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New funding from the Government of France will boost FAO’s flood response in Somalia


Funding comes at a crucial time for emergency flood response efforts

The Food and Agriculture Organization of the United Nations (FAO) and the Government of France recently launched an in-kind partnership, which will allow FAO and other actors to strategically focus their flood response efforts in Somalia with innovations in technology and satellite imagery. The funding will support flood response efforts in three areas: river breakage analysis and assessment of the mitigation infrastructures put in place; monitoring and assessing possible cyclone damages and reconstruction efforts; and an almost real-time monitoring of flood impact to guide emergency response. FAO is continuously exploring new ways to optimize the use of technology to enhance its programming through diversifying its partnerships with private sector actors. This funding will support a partnership with Airbus, a private company pioneering the aerospace sector, with exclusive commercial access to the Disaster Monitoring Constellation, Pléiades, SPOT, TerraSAR-X and TanDEM-X satellites. This collaboration will be a driver of innovation for emergency response and relief efforts by FAO and humanitarian partners in Somalia.

“Advanced technology, such as what will be available to us through this partnership with Airbus, really enhances FAO’s emergency response to floods in Somalia. The generous contribution from the Crisis and Support Centre of the Ministry for Europe and Foreign Affairs comes at a crucial juncture," stated Etienne Peterschmitt, FAO Representative in Somalia who added, “In terms of the timing, there is a heightened flood risk in several parts of the country, this year there was reduced funding availability for the humanitarian response efforts, this requires us to ensure ground operations are more strategically guided and more precise than ever.”

France has been an active and generous partner of FAO over the years, working closely with the Organization in support of shared food security, nutrition and agricultural development goals in Somalia. This project will assist key data gathering activities for FAO Somalia Water and Land Information Management (SWALIM) which uses remote sensing and image analysis for robust flood monitoring actions and events. In particular, satellite images acquired by Airbus will be used to assess the status of the Shabelle and Juba rivers embankments deemed to be at high risk at present, providing up-to-date, crucial information for flood preparedness/response to FAO, its partners and Somali institutions.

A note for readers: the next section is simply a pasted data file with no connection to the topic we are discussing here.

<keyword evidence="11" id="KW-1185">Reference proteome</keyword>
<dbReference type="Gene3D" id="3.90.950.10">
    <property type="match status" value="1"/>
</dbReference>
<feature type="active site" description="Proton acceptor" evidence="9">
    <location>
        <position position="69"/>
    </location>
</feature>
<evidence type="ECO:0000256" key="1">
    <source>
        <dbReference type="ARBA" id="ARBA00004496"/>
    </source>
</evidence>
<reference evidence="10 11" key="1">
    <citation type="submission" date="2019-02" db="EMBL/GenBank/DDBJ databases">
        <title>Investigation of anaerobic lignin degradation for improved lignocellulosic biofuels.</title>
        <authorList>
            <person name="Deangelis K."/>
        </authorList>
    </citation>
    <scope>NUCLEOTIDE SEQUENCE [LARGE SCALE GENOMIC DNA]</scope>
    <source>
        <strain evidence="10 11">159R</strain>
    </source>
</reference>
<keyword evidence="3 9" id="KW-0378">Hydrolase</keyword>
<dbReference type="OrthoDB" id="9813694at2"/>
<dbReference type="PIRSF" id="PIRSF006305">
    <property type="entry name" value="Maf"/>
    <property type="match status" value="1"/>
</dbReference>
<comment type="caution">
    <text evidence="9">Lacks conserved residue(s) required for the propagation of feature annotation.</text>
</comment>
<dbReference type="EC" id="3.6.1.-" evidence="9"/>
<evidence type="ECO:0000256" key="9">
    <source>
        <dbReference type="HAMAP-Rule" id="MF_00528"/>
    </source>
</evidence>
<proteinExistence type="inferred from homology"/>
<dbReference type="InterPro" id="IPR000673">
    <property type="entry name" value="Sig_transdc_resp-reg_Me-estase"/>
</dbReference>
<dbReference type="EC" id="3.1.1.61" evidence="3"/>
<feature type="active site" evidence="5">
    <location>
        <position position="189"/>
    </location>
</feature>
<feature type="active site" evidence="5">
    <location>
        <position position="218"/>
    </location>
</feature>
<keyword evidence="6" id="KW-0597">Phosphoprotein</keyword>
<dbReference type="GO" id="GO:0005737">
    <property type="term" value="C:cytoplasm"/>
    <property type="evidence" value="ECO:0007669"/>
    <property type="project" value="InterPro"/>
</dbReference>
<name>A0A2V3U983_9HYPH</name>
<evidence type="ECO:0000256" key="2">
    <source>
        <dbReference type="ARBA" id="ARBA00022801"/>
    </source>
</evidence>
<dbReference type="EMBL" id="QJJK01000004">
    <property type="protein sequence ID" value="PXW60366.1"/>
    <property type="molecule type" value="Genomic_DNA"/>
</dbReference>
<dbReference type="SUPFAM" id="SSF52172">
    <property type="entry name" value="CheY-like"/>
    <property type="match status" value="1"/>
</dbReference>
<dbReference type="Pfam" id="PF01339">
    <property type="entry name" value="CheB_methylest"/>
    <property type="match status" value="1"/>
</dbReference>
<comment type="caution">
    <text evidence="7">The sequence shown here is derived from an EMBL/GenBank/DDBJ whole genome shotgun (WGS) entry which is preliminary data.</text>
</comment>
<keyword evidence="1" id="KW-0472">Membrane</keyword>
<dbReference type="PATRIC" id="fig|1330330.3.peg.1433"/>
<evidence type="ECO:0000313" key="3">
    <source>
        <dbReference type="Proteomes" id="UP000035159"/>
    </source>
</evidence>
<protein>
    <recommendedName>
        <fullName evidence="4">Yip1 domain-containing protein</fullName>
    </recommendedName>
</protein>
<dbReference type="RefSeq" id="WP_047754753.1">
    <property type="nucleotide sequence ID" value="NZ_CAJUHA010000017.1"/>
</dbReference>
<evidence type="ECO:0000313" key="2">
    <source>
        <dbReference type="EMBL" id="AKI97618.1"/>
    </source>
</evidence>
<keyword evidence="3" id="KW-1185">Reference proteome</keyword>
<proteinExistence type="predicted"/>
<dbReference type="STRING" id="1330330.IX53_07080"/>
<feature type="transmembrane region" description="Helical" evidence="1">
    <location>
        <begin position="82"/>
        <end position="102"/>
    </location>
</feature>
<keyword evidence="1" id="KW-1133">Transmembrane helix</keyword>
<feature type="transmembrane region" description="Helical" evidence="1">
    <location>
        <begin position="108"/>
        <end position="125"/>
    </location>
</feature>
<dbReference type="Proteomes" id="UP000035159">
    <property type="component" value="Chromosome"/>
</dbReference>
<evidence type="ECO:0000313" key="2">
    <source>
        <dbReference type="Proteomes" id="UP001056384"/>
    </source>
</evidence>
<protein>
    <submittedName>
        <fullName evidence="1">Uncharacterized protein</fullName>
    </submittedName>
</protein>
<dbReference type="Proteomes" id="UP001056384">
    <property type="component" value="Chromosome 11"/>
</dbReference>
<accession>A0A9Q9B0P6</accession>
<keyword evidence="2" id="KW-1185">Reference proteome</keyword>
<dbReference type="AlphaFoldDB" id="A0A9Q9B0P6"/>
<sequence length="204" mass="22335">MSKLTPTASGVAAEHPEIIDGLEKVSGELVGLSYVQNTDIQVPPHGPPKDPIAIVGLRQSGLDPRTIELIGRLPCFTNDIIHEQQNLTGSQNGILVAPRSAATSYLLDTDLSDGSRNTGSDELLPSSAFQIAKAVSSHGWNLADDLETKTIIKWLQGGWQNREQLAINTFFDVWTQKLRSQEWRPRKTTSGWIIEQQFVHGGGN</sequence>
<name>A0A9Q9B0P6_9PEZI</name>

“With this support from the Crisis and Support Centre of the French Ministry for Europe and Foreign Affairs in agreement with the Airbus Foundation, we wish to help FAO’s innovative and technology-based approach in monitoring and preventing floods in Somalia, at a critical moment. We see disaster (and especially floods) management as a key issue to preserve livelihoods and break away from the cycle of humanitarian crises that the people of Somalia are facing,” said Aline Kuster-Ménager, Ministry for Europe and Foreign Affairs, French Ambassador to Somalia.

A high-tech response boosts the emergency flood response effort

Image of Shabelle River from ©CNES (2021), Distribution Airbus DS/Spot Image

Satellites and new technology have proven to be game changers in FAO’s emergency efforts over the past years.  Remote-sensing tools continue to help FAO to lead the way and break new ground in terms of reaching remote rural or previously inaccessible areas, especially in times of COVID-19.  These tools not only inform rescue and response operations, they promote flood preparedness and contingency planning. In addition to the mapping of riverbank breakages, SWALIM monitors areas of potential flooding along the Juba and Shabelle rivers using very high resolution satellite images; this information plays a vital role in assisting local authorities and communities in both closing the open breakages and monitoring potential new ones. Moreover, when the floods are likely to occur, SWALIM activates its early warning Digniin system, sending SMS alert messages to to the riverine communities at high risk.      

“This funding underpins an agreement between FAO and Airbus which gives the flexibility of tasking very high-resolution images in a very short window of time, allowing SWALIM to gather information on flooded areas in almost real time. This means that we will be able to enhance our effectiveness in coping with flood emergencies,” noted Ugo Leonardi, SWALIM Technical Adviser.